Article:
Dear Dharma Friend,
Thank you for your year of hard training and deepest practice!
There is a marvelous parable from the Blue Cliff Record, Case 6:
Yun Men said, “I don’t ask you about before the fifteenth day; try to say something about after the fifteenth day.”
Yun Men himself answered for everyone, “Every day is a good day."
Every day is a good day without the chance for it to have an opposite or an alternative. Every day is a day in the life of the Buddha enacted as your original self, perfect in its balance and equanimity.
That, of course, is the absolute point of view and yet there is also suffering, loss and greed, hatred, and ignorance rising endlessly. Issa said it so well after several tragedies and the death of one of his children:
“The world of dew
is the world of dew.
And yet, and yet--”
This past year has known disasters and violence that are dangerously unparalleled for humans. The intensifying polarization in every domain seems relentless. The power of a few over the fate and well-being of so many seems to be a constant confusion that we as humans fall into. For the first time there is the possibility of seeing the horizon of human existence… never in modern times has it been as clear a possibility that we are in the end times.
How do we hold a world that is sacred and profound beyond knowability and yet paradoxically unfair, violent, and causing suffering? This is the Hwadu question for all time…
How do we move forward in what is called choice-less awareness in such an awkward and seemingly irreconcilable world.
Is it possible to work with the fabric of the universe without having clarified one’s own heart?
Can we enter right here in the not knowing, the no idea?
Zen practice has only one purpose and that is to awaken! To wake up to things as they are - not as we think they are or we want them to be, or we fear they are or might become. Zen is a return to actuality. One does not have to develop compassion any more than one has to learn to put out a fire on one of your arms with the arm that is not burning. We already have this wisdom and compassion.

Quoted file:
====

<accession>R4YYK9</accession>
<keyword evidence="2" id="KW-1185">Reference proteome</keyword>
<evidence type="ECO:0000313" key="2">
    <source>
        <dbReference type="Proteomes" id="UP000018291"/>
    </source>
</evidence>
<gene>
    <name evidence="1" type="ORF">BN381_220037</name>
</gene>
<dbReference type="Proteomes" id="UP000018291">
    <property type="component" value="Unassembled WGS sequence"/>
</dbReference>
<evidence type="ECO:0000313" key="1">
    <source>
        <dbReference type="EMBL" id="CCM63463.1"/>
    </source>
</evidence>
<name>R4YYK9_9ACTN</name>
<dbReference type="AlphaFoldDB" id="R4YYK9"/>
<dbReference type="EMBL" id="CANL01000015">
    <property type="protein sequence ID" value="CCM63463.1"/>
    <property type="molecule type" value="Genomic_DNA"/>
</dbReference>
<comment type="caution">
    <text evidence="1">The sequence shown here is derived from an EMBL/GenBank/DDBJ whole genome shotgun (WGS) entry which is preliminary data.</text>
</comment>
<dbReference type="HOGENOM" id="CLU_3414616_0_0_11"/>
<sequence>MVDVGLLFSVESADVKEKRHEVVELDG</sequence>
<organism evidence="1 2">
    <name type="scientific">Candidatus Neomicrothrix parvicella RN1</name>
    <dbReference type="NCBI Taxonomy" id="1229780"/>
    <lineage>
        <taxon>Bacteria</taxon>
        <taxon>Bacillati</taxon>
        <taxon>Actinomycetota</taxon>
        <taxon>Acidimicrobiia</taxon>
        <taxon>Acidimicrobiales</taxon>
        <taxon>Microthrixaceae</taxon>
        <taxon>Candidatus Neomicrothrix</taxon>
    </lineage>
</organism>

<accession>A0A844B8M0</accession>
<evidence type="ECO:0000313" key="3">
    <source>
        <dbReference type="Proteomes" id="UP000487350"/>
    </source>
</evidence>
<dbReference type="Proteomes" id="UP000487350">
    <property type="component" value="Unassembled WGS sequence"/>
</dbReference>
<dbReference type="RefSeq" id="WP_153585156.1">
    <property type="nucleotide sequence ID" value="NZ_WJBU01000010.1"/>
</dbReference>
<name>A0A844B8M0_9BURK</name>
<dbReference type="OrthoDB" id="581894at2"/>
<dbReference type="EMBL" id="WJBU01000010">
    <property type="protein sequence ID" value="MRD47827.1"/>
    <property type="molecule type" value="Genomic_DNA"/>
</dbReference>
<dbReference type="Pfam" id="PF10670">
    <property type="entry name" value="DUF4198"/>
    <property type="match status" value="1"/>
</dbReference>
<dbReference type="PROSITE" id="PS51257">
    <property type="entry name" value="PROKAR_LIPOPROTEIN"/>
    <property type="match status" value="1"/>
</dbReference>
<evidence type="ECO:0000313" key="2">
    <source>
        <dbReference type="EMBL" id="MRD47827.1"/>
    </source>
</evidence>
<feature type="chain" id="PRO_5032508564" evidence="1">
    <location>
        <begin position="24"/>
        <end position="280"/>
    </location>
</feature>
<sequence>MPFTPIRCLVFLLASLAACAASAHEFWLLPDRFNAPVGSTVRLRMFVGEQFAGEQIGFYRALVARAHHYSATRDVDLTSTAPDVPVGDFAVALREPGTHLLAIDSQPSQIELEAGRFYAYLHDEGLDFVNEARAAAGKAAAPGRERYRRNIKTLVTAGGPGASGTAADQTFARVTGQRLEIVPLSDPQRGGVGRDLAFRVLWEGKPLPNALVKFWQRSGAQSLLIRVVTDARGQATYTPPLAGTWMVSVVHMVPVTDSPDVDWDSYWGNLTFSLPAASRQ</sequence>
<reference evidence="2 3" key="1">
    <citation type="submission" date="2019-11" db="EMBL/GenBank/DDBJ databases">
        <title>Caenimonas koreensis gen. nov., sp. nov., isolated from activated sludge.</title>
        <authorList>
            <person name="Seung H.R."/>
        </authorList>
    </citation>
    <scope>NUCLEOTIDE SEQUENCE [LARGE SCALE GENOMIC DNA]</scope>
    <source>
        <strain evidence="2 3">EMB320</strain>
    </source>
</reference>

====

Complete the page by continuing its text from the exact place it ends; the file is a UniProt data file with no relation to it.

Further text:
I heard Jay Leno, the famous comedian, recently talk about his face catching on fire while working on one of his cars. He said that he could not speak, but crawled out from under the car, face ablaze, and his companion saw the fire and immediately fell onto Jay Leno’s face and put it out.
No thinking, “Someone is on fire, put it out.” Not wondering what it would look like or weather the action would work. He fell, not on Leno’s face because it is a good thing or morally just, but because as Zen Master Seung Sahn would say, “It is correct.”
By correct he meant complete with compassion and wisdom without calculation.
There is another story that happened near Furnace Mountain during the terrible floods in Kentucky this past year. A young woman and her dog were stranded on the roof top of a flooded house for quite some time, and by chance a man with a canoe came by…he simply rowed over to her on his way, and brought her and her dog to the safety of the shore. The teaching of “correct situation, correct relationship, correct function,” is not Confucian morality but an awakening to the immediate recognition of an order not created by thought and yet fully executable.
We practice together not to gain anything, but because we want to support each other in a life of presence and service. From this mind we can meet, not only in a room or on the computer screen but in the realization that all our activity is together action and inextricably the activity of the Dharma. And, we enact our lives, together, as one body.
It has never been more important to awaken to this than it is right now!
And from this awakening we realize our birthright of wisdom and compassion.
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